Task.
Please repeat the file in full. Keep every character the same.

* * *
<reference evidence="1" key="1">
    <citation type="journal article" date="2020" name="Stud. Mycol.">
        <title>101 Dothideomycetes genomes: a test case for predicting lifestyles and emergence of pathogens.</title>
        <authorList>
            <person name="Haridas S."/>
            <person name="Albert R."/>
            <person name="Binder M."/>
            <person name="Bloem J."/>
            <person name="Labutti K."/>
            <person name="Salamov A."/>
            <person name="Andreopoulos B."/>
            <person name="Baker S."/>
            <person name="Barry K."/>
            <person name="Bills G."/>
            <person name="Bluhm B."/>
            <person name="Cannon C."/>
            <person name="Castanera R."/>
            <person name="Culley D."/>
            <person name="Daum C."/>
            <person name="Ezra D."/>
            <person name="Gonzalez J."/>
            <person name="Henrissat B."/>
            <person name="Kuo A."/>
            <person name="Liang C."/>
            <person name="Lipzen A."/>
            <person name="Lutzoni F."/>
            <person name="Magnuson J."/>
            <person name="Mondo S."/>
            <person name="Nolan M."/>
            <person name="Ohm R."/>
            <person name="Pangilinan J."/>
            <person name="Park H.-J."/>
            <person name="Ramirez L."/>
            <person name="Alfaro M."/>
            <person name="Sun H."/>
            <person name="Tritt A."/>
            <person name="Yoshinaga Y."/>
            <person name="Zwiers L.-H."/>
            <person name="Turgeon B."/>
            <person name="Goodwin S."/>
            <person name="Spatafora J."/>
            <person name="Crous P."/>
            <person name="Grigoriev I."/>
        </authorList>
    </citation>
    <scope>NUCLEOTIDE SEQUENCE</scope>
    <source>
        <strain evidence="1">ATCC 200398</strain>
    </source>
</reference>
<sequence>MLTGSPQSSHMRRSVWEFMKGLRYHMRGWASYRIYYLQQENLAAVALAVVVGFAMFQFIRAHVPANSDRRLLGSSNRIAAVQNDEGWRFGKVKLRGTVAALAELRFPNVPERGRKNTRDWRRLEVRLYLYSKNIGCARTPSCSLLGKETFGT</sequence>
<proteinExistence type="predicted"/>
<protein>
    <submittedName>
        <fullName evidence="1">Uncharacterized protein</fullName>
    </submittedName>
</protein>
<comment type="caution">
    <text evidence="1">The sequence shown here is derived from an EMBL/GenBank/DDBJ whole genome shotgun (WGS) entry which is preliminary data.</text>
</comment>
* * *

<reference evidence="1" key="1">
    <citation type="journal article" date="2020" name="Stud. Mycol.">
        <title>101 Dothideomycetes genomes: a test case for predicting lifestyles and emergence of pathogens.</title>
        <authorList>
            <person name="Haridas S."/>
            <person name="Albert R."/>
            <person name="Binder M."/>
            <person name="Bloem J."/>
            <person name="Labutti K."/>
            <person name="Salamov A."/>
            <person name="Andreopoulos B."/>
            <person name="Baker S."/>
            <person name="Barry K."/>
            <person name="Bills G."/>
            <person name="Bluhm B."/>
            <person name="Cannon C."/>
            <person name="Castanera R."/>
            <person name="Culley D."/>
            <person name="Daum C."/>
            <person name="Ezra D."/>
            <person name="Gonzalez J."/>
            <person name="Henrissat B."/>
            <person name="Kuo A."/>
            <person name="Liang C."/>
            <person name="Lipzen A."/>
            <person name="Lutzoni F."/>
            <person name="Magnuson J."/>
            <person name="Mondo S."/>
            <person name="Nolan M."/>
            <person name="Ohm R."/>
            <person name="Pangilinan J."/>
            <person name="Park H.-J."/>
            <person name="Ramirez L."/>
            <person name="Alfaro M."/>
            <person name="Sun H."/>
            <person name="Tritt A."/>
            <person name="Yoshinaga Y."/>
            <person name="Zwiers L.-H."/>
            <person name="Turgeon B."/>
            <person name="Goodwin S."/>
            <person name="Spatafora J."/>
            <person name="Crous P."/>
            <person name="Grigoriev I."/>
        </authorList>
    </citation>
    <scope>NUCLEOTIDE SEQUENCE</scope>
    <source>
        <strain evidence="1">ATCC 200398</strain>
    </source>
</reference>
<sequence>MLTGSPQSSHMRRSVWEFMKGLRYHMRGWASYRIYYLQQENLAAVALAVVVGFAMFQFIRAHVPANSDRRLLGSSNRIAAVQNDEGWRFGKVKLRGTVAALAELRFPNVPERGRKNTRDWRRLEVRLYLYSKNIGCARTPSCSLLGKETFGT</sequence>
<proteinExistence type="predicted"/>
<protein>
    <submittedName>
        <fullName evidence="1">Uncharacterized protein</fullName>
    </submittedName>
</protein>
<comment type="caution">
    <text evidence="1">The sequence shown here is derived from an EMBL/GenBank/DDBJ whole genome shotgun (WGS) entry which is preliminary data.</text>
</comment>